Holloway Lodging: Transformative Acquisition Being Overlooked

| About: Holloway Lodging (HLLOF)
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In midst of (successful) turnaround after activist took control.

Acquisition of Royal Host provides significant opportunities to grow cash flow.

Shares at $5: 7.5x AFFO, 0.52x 2015E NAV of $9.6.

(Editor's Note: Investors should be mindful of the risks of transacting in illiquid securities such as HLLOF. Holloway's Canadian listing, HLC.TO, offers stronger liquidity.)

All currencies are in Canadian dollars

Holloway Lodging Corporation (OTC:HLLOF) is an idea that was suggested by a reader. Unlike my other investment in the hospitality space Sotherly Hotels (NASDAQ:SOHO), which runs urban upscale hotels; Holloway is "focused on owning and operating select and limited service hotels in secondary, tertiary and suburban markets".

At the current price of ~$5, shares are arguably undervalued on current earnings (7.5x trailing AFFO) and investors are effectively getting free options on future growth and cost reductions at Royal Host. And I will show that even modest top line and margin growth can lead to significant upside in future NAV.

Royal Host Acquisition

The core of the investment thesis centers around the Royal Host acquisition that Holloway just completed. The deal was done at an implied 10.8% cap rate. In addition, the company also received an attractive Travelodge franchise business as well as development assets.

After the acquisition the portfolio consists of the following brands:

Royal Host also added corporate markets near Toronto and Ottawa to Holloway's portfolio, which was predominantly in O&G and forestry markets in B.C. and Alberta. Post acquisition, Alberta, Ontario and B.C. accounts for 41%, 29%, and 11% of 2013 NOI respectively. Overall, Royal Host seems to be quite complementary to Holloway's portfolio.

Royal Host Improvements

In 2013, Royal Host's hotel EBITDA margin was 21% compared to 36% at Holloway. Commenting on the integration of Royal Host, the company states in the Q2 MDA that: "We believe there are many operational improvements that can be made at our hotels, including supplier consolidation, energy efficiencies, property tax reductions, labour productivity improvements and general margin enhancement." If Holloway can narrow the gap by half to around 28% - 29%, this should add around $5 million to NOI going forward.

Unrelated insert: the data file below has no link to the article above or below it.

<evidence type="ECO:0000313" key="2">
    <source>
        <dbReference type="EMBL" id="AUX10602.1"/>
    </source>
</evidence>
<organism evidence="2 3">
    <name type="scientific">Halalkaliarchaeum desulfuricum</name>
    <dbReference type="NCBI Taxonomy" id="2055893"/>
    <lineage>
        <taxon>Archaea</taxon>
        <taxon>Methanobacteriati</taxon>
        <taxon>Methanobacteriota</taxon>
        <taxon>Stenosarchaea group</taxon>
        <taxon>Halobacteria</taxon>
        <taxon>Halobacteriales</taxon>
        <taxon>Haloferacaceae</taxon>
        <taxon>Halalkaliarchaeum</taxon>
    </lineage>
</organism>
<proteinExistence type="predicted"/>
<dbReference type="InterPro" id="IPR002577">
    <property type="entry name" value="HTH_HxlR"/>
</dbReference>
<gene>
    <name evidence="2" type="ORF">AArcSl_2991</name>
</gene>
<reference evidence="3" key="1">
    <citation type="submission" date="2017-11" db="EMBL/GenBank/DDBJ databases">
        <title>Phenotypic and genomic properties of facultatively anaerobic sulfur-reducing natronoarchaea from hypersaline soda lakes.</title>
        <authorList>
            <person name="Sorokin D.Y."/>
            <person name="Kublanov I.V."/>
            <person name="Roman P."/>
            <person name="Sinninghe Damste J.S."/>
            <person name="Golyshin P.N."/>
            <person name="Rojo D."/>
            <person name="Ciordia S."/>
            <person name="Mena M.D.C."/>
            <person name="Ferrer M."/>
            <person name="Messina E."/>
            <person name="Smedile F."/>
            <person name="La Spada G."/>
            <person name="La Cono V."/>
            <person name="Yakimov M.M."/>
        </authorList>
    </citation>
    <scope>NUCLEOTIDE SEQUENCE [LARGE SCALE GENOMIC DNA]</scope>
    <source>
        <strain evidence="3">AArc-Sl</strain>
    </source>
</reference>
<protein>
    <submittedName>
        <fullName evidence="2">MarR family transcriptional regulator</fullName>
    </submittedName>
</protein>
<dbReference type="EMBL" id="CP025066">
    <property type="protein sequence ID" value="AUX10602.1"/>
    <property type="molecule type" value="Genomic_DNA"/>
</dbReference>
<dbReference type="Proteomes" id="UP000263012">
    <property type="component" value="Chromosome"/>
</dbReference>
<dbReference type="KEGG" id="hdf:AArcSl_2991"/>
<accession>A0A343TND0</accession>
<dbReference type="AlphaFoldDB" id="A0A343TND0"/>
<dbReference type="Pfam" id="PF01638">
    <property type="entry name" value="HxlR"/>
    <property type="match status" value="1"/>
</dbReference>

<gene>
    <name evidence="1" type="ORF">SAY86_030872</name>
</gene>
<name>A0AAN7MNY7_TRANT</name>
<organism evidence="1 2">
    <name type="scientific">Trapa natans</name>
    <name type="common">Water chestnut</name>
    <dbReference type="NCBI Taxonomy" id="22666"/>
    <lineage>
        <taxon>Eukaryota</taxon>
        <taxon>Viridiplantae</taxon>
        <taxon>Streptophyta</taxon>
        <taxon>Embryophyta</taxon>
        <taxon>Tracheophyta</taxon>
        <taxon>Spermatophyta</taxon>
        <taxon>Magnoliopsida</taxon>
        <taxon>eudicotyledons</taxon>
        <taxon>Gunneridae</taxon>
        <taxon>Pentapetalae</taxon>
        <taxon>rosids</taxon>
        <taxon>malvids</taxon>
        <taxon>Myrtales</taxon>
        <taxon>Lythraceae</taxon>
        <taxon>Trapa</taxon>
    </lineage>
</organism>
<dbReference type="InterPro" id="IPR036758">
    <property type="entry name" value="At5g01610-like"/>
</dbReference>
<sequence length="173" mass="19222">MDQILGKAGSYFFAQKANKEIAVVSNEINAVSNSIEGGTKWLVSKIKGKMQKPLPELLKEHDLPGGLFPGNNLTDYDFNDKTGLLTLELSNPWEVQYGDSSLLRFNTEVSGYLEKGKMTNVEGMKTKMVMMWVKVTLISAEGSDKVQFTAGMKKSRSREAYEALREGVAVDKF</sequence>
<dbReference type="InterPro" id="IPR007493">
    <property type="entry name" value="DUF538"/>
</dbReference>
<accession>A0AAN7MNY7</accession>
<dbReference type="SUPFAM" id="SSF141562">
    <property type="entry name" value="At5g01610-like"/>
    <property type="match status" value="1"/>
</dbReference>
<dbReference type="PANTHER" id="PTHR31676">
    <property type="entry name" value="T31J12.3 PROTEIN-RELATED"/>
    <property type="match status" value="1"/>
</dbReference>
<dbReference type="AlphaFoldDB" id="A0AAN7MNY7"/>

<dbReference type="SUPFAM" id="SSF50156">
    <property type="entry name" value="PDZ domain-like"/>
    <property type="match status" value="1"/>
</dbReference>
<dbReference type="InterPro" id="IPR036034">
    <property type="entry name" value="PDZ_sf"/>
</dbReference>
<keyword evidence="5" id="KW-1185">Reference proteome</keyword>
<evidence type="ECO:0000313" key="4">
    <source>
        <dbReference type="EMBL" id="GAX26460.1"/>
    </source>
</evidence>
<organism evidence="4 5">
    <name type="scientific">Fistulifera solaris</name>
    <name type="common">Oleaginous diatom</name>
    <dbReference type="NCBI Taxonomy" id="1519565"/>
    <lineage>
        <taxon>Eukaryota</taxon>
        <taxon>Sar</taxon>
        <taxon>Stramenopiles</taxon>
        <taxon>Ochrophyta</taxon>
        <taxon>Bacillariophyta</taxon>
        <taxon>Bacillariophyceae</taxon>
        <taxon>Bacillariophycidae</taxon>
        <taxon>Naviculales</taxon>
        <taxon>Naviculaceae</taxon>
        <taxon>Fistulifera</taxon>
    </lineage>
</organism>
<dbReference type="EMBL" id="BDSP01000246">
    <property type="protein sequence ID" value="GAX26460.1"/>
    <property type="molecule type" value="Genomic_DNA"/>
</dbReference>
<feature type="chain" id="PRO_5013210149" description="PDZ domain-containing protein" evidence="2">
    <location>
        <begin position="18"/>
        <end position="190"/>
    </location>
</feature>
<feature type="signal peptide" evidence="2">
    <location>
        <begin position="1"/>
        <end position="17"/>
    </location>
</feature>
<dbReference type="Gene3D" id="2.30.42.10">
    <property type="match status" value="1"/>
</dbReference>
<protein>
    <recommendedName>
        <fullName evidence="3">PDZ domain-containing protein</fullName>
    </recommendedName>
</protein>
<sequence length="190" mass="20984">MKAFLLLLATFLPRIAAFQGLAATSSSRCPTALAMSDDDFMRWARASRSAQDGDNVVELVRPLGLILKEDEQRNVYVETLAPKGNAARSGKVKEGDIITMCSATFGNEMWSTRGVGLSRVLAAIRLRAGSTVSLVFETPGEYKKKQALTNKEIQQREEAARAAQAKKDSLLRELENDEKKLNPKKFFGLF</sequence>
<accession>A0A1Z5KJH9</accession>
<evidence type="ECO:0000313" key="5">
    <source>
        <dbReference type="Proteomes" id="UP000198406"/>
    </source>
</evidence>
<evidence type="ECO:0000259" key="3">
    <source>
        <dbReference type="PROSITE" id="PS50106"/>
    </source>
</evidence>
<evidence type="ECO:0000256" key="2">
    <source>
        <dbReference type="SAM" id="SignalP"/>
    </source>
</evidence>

The improvement should be quite achievable considering:

  1. Royal Host's EBITDA margin is ALREADY at 31.5% and 24.1% in Q2 and H1 respectively (this is before the acquisition and any synergies).
  2. Elimination of public company costs alone should save $1 million.


Even without Royal Host, Holloway has steadily increased its FFO and AFFO:

Going forward, my assumption for organic NOI growth is only 5.9% over 2 years. Management believes RevPAR in Canada should grow 4.1% in 2014 with demand growth of 2.2% outstripping supply growth of 1.1%. So far in the first half, Holloway has grown in line with the industry. Keep in mind, hospitality is a fixed cost industry where top line growth should lead to large incremental NOI margins.

To add everything up, here's my forward looking model:

2015E NAV ($ in millions)
PF 2013 NOI: $34
+ Organic growth: $2
+ Travelodge royalties: $2
+ Royal Host efficiencies: $5
2015E NOI: $43
EV at 10% cap rate: $430
(- Net debt): ($253)
+ FCF: $7
NAV: $184
NAV per share: $9.4

Note: the 10% cap rate compares to average 2013 cap rate of 9.5% in the limited-service segment according to Colliers (source)

Board and Management

The current management/board came after a proxy battle when Holloway was still a REIT. (A short article about it here). Right now, Clarke Inc., one of activist George Armoyan's investment vehicles, holds a 31% equity interest in Holloway as well as investments in convertible debentures.

Since the change, Holloway has markedly improved its FFO/AFFO as shown above. Management appears to be adept at enhancing NAV by recycling capital. For example, the company recently sold a hotel at 7.6% cap rate and bought another for 11% at the same price.

Returning capital to shareholders is also a top priority at Holloway. During 2013, recognizing that the shares were undervalued, the company opportunistically repurchased 681,600 shares at $3.55/share, totaling $2.5 million (rounding issue? the math doesn't quite add up). Given the track record, I am confident that the company will continue to allocate capital in a manner that maximizes shareholder return.


  • Exposure to oil and gas activity in Western Canada
  • Conflicts of interest: Armoyan's interest may lie first with Geosam Capital (his private investment vehicle) or Clarke before Holloway. Royal Host is in fact another one of his investments. While minority shareholders are at the mercy of insiders, there could be benefits as well. In the case of Royal Host/Holloway, the acquisition makes a lot of sense for both companies and shareholders clearly benefited from the sourcing capabilities of Geosam/Clarke/Armoyan.
  • Leverage


The investment case is pretty straight forward here. You have favorable industry tailwind, cost reduction opportunities, smart management, and cheap valuation. Usually that is a good recipe for capital appreciation.

Disclosure: The author is long HLLOF.

The author wrote this article themselves, and it expresses their own opinions. The author is not receiving compensation for it (other than from Seeking Alpha). The author has no business relationship with any company whose stock is mentioned in this article.

Additional disclosure: I purchased HLC on the TSX